Want to eat more plant-based or vegan food that tastes great too?
Beoseot or Korean mushrooms can play both the star and supporting roles in your daily meals.
Here are 7 popular mushrooms in Korea and some recipe ideas!
I also included some non-vegetarian dishes for meat-lovers trying to eat healthier.
Let’s dig in!
You’ll be met with a blank stare if you ask for vegan food in most Korean restaurants. But, Koreans have invented a variety of vegan and vegetarian fare over the years without even knowing it.
Mushrooms are a key part of many such dishes.
1. Pyogo Beoseot or Shiitake Mushroom (표고버섯)
Pyogo Beoseot or Shiitake Mushroom are popular in Korea as well as Japan!
Fresh Pyogo Beoseot has a mild earthy, but aromatic flavor. When dried Pyogo Beoseot is soaked in water, it becomes chewy and adds umami notes.
The super easy vegan recipe [Korean stir-fried pyogo beoseot] in the video above calls for:
- 10 oz of shiitake mushrooms
- a bit of chopped green onion
- 2 tablespoons of water
- 1 tablespoon of sesame oil
- a pinch of salt
- a sprinkle of toasted sesame seeds
It tastes like a banchan (side dish) at a fancy Hanjeongsik restaurant.
This Mille-Feuille Nabe, which became trendy in Korea, is also a great way to enjoy veggies and mushrooms (with beef as an option).
2. Neutari Beoseot or Oyster Mushroom (느타리버섯)
Neutari Beoseot or Oyster Mushroom is perfect for losing weight.
While being very low in calories, it prevents obesity by interfering with the absorption of fats.
On top of its health benefits, Neutari Beoseot is versatile in terms of cooking.
You can use it to make spicy soups, pancakes, and seasoned namul like in the video above!
All Korean mushrooms should be cooked.
DO NOT eat them RAW unless you have some wild Songgi Beoseot, which I’ll cover later.
3. Saesongi Beoseot or King Oyster Mushroom (새송이버섯)
A farmed substitute for wild Songi Beoseot.
Saesongi Beoseot or King Oyster Mushroom may not have the same rich flavor and aroma as Songi Beoseot, but it offers a similar chewy texture. Just be sure to cut off all the lumpy root bits covered in soil.
Rich in vitamin C, Saesongi Beoseot is THE all-purpose mushroom in Korea.
You can use it for grilling, stir-frying, and stewing. One things for sure, they make for some delicious and nutritious meals.
4. Songi Beoseot or Pine Mushroom (송이버섯)
Songi Beoseot or Pine Mushroom is one of the most expensive mushrooms in Korea.
It’s hand-picked near 30-40 year old pine trees. Songi Beoseot is impossible to farm since it requires the right combination of soil, wind, sun, and humidity to grow.
The price for 1 kilogram or 2.2 lb (12 to 15 pine mushrooms) ranges from 600,000 won (453 dollars) to 1 million won (755 dollars).
This is the only Korean mushroom you can eat raw.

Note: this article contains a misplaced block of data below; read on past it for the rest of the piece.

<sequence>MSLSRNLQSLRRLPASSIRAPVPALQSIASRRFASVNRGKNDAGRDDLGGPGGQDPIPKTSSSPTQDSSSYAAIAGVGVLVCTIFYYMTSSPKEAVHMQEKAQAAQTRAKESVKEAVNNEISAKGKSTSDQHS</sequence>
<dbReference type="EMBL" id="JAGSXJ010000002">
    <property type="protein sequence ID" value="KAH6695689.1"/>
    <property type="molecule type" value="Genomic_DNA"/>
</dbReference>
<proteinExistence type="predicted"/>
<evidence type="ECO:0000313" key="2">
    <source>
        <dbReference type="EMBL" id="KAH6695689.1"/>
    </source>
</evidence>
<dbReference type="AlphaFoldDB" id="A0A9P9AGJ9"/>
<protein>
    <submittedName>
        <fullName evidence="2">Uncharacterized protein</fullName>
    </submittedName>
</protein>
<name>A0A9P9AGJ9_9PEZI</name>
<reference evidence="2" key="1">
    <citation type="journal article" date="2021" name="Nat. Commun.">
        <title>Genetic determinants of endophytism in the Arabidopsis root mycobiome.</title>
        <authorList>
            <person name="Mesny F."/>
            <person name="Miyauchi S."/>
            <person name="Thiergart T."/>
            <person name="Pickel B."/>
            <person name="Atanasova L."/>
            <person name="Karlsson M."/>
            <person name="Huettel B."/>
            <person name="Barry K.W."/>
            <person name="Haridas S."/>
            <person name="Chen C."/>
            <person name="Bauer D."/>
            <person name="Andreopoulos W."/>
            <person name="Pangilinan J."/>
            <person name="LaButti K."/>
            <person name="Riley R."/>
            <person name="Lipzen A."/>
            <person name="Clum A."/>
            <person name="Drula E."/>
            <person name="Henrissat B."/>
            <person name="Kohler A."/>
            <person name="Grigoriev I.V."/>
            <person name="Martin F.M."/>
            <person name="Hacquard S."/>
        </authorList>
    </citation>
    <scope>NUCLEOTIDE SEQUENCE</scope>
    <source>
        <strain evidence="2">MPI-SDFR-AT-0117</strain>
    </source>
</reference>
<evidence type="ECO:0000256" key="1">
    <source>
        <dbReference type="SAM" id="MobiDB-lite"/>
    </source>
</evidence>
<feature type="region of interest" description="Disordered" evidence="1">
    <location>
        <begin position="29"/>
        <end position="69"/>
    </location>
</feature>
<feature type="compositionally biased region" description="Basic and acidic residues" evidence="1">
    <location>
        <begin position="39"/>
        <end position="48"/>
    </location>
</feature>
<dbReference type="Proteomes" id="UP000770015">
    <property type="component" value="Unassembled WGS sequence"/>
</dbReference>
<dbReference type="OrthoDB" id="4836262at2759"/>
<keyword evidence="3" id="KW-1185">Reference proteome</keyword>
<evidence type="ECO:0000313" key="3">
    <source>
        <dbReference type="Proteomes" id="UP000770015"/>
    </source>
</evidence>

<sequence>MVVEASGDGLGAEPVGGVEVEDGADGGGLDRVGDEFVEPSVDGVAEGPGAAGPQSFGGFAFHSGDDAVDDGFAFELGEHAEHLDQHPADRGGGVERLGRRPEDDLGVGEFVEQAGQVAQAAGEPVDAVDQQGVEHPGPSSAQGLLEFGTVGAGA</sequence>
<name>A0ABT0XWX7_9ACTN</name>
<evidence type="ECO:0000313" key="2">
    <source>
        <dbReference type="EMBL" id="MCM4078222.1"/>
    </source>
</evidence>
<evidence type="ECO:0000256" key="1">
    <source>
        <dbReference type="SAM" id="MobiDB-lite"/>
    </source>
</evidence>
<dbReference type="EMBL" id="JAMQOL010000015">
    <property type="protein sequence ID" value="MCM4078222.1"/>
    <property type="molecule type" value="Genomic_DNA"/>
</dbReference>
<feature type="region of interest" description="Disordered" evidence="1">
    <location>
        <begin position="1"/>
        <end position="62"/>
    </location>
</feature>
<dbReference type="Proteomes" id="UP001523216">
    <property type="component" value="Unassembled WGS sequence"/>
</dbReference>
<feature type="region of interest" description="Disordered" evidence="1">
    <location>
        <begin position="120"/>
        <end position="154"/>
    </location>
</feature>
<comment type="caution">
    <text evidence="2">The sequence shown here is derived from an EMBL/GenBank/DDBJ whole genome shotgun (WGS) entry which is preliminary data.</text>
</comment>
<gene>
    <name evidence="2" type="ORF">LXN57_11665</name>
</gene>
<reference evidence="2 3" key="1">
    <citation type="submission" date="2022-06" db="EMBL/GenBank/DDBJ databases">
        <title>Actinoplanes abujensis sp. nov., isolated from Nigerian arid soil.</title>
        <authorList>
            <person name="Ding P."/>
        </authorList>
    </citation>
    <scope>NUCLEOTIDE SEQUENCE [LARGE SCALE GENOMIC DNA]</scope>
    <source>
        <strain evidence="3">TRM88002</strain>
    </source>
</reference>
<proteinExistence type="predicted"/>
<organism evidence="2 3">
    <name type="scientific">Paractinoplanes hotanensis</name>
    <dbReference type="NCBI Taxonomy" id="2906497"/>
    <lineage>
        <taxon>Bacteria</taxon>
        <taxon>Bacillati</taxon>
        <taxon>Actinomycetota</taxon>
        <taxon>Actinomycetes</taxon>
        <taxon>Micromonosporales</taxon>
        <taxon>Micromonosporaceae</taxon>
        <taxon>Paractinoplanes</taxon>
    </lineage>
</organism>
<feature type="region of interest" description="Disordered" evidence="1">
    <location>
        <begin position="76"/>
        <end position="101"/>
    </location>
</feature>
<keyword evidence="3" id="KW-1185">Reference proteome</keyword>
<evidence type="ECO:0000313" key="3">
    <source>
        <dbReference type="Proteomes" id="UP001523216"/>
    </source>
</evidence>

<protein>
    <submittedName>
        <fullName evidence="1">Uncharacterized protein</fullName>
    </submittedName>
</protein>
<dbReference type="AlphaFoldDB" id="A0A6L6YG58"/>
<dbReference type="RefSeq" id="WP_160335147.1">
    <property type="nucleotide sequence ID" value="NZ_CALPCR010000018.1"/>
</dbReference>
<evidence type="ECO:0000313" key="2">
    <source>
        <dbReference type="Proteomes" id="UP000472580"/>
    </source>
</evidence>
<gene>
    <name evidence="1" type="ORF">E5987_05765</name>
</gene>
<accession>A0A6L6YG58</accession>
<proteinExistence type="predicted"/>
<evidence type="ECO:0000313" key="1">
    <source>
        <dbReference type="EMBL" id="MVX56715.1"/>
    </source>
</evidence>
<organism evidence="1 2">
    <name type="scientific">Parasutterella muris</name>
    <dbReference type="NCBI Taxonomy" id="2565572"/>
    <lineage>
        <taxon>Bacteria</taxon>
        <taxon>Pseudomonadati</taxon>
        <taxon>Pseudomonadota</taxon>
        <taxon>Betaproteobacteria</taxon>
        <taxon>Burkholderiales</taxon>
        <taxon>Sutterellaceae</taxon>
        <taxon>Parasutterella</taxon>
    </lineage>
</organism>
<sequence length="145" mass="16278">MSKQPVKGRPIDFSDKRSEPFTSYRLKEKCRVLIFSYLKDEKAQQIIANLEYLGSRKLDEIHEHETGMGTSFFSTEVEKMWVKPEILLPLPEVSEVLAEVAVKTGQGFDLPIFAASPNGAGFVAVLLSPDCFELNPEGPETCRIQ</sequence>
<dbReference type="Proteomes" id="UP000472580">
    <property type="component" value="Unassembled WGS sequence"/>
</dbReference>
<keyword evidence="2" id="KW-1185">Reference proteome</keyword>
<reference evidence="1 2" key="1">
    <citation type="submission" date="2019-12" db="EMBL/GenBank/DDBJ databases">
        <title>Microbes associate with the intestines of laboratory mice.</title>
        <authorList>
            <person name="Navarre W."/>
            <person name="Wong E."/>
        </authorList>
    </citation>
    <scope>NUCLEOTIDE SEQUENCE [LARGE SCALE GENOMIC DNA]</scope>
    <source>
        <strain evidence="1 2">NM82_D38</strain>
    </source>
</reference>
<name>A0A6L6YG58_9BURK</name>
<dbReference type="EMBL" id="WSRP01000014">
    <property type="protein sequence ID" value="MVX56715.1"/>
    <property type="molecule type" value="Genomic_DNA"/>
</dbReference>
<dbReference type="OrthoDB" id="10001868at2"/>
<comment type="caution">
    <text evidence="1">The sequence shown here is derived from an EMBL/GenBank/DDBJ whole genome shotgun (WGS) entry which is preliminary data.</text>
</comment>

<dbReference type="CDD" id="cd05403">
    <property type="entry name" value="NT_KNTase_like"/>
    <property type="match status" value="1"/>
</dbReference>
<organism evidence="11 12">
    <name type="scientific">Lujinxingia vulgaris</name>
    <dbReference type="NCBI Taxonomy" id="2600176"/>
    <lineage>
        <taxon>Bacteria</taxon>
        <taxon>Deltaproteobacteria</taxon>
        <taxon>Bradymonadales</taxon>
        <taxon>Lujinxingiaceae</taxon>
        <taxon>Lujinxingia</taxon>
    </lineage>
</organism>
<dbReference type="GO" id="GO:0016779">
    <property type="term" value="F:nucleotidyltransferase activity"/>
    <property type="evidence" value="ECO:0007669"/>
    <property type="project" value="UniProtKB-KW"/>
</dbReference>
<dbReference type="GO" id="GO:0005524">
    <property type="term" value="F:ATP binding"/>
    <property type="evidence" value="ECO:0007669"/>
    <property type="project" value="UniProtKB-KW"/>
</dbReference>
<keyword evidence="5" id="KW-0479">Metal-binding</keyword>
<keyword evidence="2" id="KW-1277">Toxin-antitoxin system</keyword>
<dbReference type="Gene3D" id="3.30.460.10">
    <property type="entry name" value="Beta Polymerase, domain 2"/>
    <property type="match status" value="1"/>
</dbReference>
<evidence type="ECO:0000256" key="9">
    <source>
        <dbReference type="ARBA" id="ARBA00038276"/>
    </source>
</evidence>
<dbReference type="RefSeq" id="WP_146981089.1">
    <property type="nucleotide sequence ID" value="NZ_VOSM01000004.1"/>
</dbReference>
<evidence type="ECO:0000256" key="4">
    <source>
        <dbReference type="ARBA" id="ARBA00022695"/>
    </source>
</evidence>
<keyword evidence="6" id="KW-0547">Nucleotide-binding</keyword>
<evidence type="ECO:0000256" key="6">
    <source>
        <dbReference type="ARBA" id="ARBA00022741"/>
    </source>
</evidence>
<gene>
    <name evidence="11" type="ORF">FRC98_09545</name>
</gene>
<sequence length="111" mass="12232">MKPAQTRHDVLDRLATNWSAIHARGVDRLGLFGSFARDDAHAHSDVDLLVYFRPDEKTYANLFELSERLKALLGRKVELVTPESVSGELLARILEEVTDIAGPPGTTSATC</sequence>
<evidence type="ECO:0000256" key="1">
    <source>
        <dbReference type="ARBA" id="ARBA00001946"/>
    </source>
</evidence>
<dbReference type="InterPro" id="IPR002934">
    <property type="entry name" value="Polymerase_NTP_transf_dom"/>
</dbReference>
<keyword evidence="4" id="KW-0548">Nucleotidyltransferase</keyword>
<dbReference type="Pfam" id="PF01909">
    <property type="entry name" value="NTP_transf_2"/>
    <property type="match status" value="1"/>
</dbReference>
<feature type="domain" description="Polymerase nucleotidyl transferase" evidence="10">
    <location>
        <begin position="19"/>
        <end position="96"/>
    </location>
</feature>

Slice it lengthwise and savor its rich flavor and texture. Dip it in sesame oil and you’ll be in paradise.
5. Noru Goongdengi Beoseot or Roe Deer Butt Mushroom (노루궁뎅이버섯)
Also known as Lion’s Mane Mushroom, Noru Goongdengi Beoseot (Roe Deer Butt Mushroom) sounds so cute in Korean.
Roe Deer Butt Mushroom contains a lot of phenolic compounds for antioxidant and anti-inflammatory effects. It’s also effective for preventing diabetes.
Noru Goongdengi Beoseot can be blanched and cooked in side dishes, soups, or stews.
6. Mogi Beoseot or Wood Ear Mushroom (목이버섯)
Just like its name, Mogi Beoseot or Wood Ear Mushroom resembles the ear of a tree (if trees had ears).
It’s high in dietary fiber and rich in vitamin D.
You can easily spot it in Tangsuyuk (Sweet and Sour Pork) at Korean-Chinese restaurants, or in Japchae (stir-fried glass noodles and vegetables, perfect for holidays).
For the vegan Japchae recipe above, you’ll need glass noodles, spinach, carrots, onions, wood ear mushrooms, enoki mushrooms, minced garlic, chives, dark soy sauce, starch syrup (or sugar), salt, perilla oil, whole sesame seeds, and black pepper.
I personally like mogi beoseot, but Koreans either love it or hate it because of its texture.
7. Paengi Beoseot or Enoki Mushroom (팽이버섯)
You’ve probably seen this one.
Paengi Beoseot or Enoki Mushroom is the most affordable and common mushroom in Korea.
You’ll see it in a variety of Korean dishes, including Doenjang-jjigae (soybean paste stew) and Mandu Jeongol like the one in the picture above.
It’s great in Kimchi Jjiggae because it soaks up all the flavor.
What is the Korean word for mushroom?
Mushroom is called beoseot (버섯) in Korean, which sounds more like buh-suht.
How many calories do Korean mushrooms have?
25 kcal per 100 g (3.5 oz) for Korean Oyster Mushrooms